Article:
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Posted on 19th Sep at 4:04 PM, with 20,231 notes

america-wakiewakie:

Heartbreaking photos show the first day back to school in Gaza. Many students did not return.

(Photo Credit: Shehab News Agency)

Posted on 18th Sep at 2:49 PM, with 2,896 notes

thepeoplesrecord:

Amazon tribe fights back against illegal loggers, environmental destruction
September 8, 2014

Brazil is the most dangerous place in the world to be an environmentalist. It accounts for about half of all recorded killings of environmental advocates.

And those numbers are going up, globally. As I reported recently for Foreign Policy:

Between 2002 and 2013, at least 908 people were killed because of their environmental advocacy, according to “Deadly Environment,” a new report from the investigative nonprofit Global Witness. That’s an average of at least one environmentalist murdered every week, and in the last four years, the rate of the murders has doubled. In 2012, the deadliest year on record, 147 deaths were recorded, three times more than a decade earlier. “There were almost certainly more cases,” the report says, “but the nature of the problem makes information hard to find, and even harder to verify.”

That incredibly dangerous environment makes what photographer Lunae Parracho documented even more incredible.

Parracho (websiteTwitterFlickr) followed the Ka’apor tribe, an indigenous community in Brazil, as they fought back against illegal loggers.

Ka’apor warriors ventured into the Alto Turiacu territory in the Amazon basin to track down illegal loggers, tie them up, and sabotage their equipment.

They stole their chainsaws and cut the logs so the loggers couldn’t profit from them.

They released the loggers, but only after taking their shoes and clothes, and setting their trucks on fire.

Source

Posted on 18th Sep at 2:31 PM, with 5,922 notes

Amazing Art on Japanese Manhole Covers

In Japan, there are many cities and towns that place visually stunning works of art right underneath pedestrians’ feet. There are almost 6,000 of these covers around the country, turning unattractive necessities into eye candy. Photographer S. Morita has documented hundreds of these covers over the years which are available on Morita’s Flickr page.

Posted on 18th Sep at 9:54 AM, with 416 notes

findout:

From the series Oaxacan Exodous

Nearly 500,000 indigenous Mexican immigrants, mostly Mixtecos, Zapotecos and Triquis, from the state of Oaxaca, are now estimated to be living in the United States. They are among the most isolated immigrants ever to arrive in America. Some speak only their indigenous language, and some come from villages without cars, electricity, or indoor plumbing.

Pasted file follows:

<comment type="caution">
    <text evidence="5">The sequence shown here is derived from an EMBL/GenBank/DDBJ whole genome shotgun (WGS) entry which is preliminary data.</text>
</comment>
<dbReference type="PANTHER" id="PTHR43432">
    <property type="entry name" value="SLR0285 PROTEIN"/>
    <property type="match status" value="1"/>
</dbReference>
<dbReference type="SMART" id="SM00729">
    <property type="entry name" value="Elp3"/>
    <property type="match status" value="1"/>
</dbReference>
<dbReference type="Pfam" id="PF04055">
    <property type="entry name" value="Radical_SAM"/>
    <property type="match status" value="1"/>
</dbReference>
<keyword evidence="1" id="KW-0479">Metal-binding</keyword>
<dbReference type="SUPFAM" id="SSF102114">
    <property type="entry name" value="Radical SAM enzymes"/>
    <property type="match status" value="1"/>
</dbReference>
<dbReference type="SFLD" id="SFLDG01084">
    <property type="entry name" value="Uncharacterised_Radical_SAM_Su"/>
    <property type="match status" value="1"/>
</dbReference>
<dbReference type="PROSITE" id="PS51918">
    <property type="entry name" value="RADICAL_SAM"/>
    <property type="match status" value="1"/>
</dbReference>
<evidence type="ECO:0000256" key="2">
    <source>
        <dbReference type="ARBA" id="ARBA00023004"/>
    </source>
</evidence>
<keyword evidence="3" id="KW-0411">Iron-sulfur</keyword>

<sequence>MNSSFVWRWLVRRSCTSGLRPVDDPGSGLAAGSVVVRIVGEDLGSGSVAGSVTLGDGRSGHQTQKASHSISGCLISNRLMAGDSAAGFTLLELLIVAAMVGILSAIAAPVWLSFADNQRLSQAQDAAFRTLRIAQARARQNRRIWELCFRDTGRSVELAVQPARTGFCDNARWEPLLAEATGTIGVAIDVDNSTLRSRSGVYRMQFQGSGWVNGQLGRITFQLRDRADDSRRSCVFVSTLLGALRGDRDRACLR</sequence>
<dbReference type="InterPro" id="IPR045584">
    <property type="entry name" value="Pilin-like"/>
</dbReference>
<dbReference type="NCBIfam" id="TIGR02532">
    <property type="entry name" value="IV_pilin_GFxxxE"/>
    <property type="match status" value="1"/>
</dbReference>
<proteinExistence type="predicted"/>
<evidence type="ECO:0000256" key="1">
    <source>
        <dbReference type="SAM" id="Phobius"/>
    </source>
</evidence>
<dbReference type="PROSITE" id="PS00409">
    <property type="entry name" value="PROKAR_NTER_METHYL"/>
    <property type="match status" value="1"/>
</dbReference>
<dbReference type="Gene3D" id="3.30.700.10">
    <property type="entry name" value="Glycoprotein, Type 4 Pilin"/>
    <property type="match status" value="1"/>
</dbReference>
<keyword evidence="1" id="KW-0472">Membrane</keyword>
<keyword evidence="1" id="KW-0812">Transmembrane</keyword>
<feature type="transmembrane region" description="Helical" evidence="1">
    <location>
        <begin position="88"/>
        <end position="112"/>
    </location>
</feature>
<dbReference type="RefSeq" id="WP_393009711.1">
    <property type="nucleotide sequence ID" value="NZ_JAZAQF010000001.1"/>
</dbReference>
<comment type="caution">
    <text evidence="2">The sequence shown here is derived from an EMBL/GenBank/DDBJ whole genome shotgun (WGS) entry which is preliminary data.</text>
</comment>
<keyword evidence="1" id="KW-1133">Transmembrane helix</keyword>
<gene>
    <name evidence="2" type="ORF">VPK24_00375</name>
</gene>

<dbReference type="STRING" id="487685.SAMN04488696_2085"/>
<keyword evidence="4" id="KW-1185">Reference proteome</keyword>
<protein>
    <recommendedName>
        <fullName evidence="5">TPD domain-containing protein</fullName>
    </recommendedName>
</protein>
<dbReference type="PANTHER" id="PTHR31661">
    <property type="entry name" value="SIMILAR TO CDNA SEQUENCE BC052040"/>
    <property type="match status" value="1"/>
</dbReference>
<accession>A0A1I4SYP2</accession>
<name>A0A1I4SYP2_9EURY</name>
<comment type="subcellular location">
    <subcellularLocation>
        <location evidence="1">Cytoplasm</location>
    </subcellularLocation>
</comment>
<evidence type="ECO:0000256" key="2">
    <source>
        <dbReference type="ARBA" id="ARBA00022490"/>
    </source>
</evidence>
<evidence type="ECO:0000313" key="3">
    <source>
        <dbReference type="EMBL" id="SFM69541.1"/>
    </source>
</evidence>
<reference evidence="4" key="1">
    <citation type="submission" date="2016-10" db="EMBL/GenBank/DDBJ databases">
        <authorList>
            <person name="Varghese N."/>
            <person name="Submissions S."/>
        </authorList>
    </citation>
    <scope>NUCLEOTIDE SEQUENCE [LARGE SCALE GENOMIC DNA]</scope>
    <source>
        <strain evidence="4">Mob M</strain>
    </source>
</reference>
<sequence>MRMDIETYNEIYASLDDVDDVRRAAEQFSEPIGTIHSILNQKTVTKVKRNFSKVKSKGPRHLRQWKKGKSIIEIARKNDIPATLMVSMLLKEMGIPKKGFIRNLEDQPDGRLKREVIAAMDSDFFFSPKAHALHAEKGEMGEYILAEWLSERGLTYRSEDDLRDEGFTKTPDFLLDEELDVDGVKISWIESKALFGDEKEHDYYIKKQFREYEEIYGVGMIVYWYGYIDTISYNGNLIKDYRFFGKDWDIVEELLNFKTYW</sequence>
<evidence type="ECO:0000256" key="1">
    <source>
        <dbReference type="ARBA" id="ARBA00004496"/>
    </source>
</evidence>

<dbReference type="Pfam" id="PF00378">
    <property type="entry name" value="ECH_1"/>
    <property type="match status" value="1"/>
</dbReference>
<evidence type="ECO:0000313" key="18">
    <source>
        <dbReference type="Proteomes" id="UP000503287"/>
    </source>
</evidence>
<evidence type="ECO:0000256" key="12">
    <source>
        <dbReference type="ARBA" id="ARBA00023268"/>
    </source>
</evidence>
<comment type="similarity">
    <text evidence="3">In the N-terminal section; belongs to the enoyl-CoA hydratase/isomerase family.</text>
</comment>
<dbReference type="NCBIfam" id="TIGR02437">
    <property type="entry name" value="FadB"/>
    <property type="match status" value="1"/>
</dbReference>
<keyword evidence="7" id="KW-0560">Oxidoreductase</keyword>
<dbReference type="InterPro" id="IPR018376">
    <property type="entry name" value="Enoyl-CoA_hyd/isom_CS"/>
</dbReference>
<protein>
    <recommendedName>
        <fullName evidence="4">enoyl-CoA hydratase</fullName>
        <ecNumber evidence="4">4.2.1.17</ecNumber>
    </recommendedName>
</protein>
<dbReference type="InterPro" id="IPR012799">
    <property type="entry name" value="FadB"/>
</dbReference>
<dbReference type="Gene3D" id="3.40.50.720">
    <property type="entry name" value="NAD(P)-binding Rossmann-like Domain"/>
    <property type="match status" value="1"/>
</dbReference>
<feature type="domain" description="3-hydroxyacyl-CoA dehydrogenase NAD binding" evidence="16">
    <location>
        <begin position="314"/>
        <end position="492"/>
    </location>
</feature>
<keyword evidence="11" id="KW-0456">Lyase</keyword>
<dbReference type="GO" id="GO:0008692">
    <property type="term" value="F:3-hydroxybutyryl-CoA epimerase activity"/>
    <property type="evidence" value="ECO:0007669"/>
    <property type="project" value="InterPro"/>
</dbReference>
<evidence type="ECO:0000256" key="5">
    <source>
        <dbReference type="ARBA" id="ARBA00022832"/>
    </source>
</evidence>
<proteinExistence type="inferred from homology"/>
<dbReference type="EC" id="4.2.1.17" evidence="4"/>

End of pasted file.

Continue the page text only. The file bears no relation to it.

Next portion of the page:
In California’s Central Valley, where over half of these new migrants have settled, they are quickly becoming a new rural underclass. Living on the fringes of the Valley’s farm labor economy, and isolated by their culture and language, they suffer some of the worst abuses and exploitation in the country.

 Matt Black. 

Posted on 16th Sep at 10:27 AM, with 1,161 notes

huffingtonpost:

'No Man's Job': Inside The Lives Of Senegal's Female Mechanics

Photographer Anthony Kurtz traveled to Senegal in 2011 as a volunteer for the organization Walking Tree and later spent 10 days documenting the lives of female auto mechanics in the capital, Dakar.

For more photos of these incredible women go here. 

Posted on 15th Sep at 9:21 AM, with 178,722 notes
comeupkid415:

lolfactory:

The anthropologists decided that this tribe was to remain “uncontacted”.

This is one of the best things iv seen today

comeupkid415:

lolfactory:

The anthropologists decided that this tribe was to remain “uncontacted”.

This is one of the best things iv seen today

Posted on 11th Sep at 7:51 AM, with 3,974 notes

fotojournalismus:

Boat Migrants Risk Everything for a New Life in Europe

Eight months after a boat carrying hundreds of migrants sank off the coast of Lampedusa, killing more than 360 people and spurring an international outcry, the flow of migrants risking the perilous sea journey to Europe shows no signs of letting up. Already this year, the number of migrants arriving by boat on Italy’s shores has surpassed 40,000, the total number of migrants that arrived in 2013. 

On World Refugee Day, June 20, TIME is publishing a collection of images from photographer Massimo Sestini, who accompanied the Italian navy on its rescue missions earlier this month. The shots depict the treacherous conditions in which tens of thousands of migrants and refugees attempt the crossing, packed in rickety motorboats with limited supplies. But they also reveal, in a manner rarely seen, the human faces of some of the men, women and children who risk everything to make it to Europe.

Posted on 10th Sep at 12:09 PM, with 2 notes
What Happened When A Biracial Woman Was Photoshopped In 18 Different Countries »
Posted on 9th Sep at 8:51 PM, with 6,138 notes
mapsontheweb:

How Africa Would Look Like if its Borders Were Defined By Ethnicity and Language. By George Peter Murdock,1959
Read More

mapsontheweb:

How Africa Would Look Like if its Borders Were Defined By Ethnicity and Language. By George Peter Murdock,1959

Read More

Posted on 5th Sep at 2:53 PM, with 1 note
Languages are being wiped out by economic growth »

Chief Marie Smith Jones, the last speaker of the Eyak language in Alaska, died in 2008 at age 89.

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